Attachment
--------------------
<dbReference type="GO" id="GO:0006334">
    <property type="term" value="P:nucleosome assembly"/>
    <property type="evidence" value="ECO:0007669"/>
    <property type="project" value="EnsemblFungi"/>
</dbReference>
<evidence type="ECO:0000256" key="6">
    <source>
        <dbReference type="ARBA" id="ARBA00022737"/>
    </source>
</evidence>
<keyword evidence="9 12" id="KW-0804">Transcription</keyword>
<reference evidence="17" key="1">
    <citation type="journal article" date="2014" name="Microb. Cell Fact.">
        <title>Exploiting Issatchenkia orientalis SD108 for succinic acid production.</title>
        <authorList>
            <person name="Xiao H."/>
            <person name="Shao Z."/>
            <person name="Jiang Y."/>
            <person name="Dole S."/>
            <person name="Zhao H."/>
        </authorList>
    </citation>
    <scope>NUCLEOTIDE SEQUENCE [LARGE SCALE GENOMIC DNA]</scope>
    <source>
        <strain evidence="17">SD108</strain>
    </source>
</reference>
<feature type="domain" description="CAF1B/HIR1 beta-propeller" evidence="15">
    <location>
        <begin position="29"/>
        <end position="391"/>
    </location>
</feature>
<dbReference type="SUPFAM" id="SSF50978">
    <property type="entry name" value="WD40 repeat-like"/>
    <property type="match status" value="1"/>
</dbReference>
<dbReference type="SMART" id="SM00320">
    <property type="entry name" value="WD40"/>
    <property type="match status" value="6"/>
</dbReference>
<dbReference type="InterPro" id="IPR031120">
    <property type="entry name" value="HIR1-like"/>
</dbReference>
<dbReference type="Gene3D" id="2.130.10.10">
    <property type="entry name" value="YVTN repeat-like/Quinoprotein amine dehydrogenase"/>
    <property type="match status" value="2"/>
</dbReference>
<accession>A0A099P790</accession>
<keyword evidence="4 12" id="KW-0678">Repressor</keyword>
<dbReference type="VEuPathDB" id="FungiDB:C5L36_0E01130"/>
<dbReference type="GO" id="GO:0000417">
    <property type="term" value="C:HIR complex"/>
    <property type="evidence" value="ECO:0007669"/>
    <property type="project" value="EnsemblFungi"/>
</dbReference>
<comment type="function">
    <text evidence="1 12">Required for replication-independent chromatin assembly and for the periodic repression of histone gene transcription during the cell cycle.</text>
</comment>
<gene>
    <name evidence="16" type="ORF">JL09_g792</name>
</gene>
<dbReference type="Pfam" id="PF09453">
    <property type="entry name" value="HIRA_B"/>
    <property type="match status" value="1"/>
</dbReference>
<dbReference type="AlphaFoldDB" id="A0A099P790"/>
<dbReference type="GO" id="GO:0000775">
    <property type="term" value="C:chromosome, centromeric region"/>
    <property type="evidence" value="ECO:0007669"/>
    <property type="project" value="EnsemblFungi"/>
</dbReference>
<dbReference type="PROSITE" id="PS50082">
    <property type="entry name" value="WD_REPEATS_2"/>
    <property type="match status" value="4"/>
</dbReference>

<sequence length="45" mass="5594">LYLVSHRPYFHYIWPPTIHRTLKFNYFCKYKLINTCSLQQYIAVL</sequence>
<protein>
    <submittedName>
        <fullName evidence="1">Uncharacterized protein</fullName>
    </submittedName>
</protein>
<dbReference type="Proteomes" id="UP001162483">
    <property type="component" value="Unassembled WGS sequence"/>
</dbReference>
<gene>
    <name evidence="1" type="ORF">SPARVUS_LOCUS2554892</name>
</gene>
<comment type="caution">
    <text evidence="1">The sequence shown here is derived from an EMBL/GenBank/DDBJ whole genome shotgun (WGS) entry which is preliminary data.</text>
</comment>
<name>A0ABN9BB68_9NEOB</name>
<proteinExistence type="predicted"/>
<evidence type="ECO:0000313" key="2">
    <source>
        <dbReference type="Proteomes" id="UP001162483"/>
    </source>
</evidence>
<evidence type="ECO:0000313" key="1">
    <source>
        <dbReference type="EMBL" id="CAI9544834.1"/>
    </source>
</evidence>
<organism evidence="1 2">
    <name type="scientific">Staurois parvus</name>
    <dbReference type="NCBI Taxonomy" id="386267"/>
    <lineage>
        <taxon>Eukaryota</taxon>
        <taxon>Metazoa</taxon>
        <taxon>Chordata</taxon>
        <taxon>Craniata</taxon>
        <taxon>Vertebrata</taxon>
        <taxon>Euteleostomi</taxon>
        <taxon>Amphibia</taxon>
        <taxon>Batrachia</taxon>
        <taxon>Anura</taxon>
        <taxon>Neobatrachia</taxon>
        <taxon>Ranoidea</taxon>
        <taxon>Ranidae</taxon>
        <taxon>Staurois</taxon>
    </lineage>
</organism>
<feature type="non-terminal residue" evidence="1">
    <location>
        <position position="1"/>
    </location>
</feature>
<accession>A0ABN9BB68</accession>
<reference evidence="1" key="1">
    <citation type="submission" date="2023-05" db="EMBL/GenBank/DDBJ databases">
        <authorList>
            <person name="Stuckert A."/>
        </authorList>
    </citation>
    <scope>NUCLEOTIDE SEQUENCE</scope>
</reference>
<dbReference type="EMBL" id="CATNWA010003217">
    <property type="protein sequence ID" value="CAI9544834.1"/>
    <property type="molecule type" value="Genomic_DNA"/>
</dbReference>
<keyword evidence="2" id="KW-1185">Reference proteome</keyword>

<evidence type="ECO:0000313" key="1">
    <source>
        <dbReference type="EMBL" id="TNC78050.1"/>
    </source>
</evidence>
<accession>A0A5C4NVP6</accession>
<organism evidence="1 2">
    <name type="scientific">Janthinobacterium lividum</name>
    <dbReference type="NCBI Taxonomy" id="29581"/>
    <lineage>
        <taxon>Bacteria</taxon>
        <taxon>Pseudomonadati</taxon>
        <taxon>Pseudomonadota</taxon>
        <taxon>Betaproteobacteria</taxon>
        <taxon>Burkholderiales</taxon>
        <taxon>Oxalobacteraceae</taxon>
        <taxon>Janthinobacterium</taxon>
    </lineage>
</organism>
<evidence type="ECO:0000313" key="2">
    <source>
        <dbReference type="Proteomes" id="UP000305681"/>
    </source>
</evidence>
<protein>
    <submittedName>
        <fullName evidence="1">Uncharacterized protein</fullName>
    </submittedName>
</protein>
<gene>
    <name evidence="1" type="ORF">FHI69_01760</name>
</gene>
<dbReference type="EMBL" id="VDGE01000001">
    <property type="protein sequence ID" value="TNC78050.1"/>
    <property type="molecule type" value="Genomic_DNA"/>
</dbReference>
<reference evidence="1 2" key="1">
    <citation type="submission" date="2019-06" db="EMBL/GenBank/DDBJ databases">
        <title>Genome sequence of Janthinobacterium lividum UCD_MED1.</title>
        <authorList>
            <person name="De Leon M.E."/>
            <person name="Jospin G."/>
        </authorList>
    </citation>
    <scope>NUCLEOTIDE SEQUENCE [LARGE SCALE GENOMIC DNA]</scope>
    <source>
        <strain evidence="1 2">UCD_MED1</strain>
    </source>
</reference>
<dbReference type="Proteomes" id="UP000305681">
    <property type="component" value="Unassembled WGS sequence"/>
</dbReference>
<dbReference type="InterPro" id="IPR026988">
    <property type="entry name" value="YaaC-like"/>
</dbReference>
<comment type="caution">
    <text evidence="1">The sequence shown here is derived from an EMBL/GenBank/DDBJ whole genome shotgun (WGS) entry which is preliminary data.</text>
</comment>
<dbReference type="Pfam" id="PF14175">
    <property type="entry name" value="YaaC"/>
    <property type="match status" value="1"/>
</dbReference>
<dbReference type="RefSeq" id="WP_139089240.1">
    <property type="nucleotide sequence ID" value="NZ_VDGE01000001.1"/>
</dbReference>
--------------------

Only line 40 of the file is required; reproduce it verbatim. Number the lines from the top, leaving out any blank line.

    <property type="match status" value="6"/>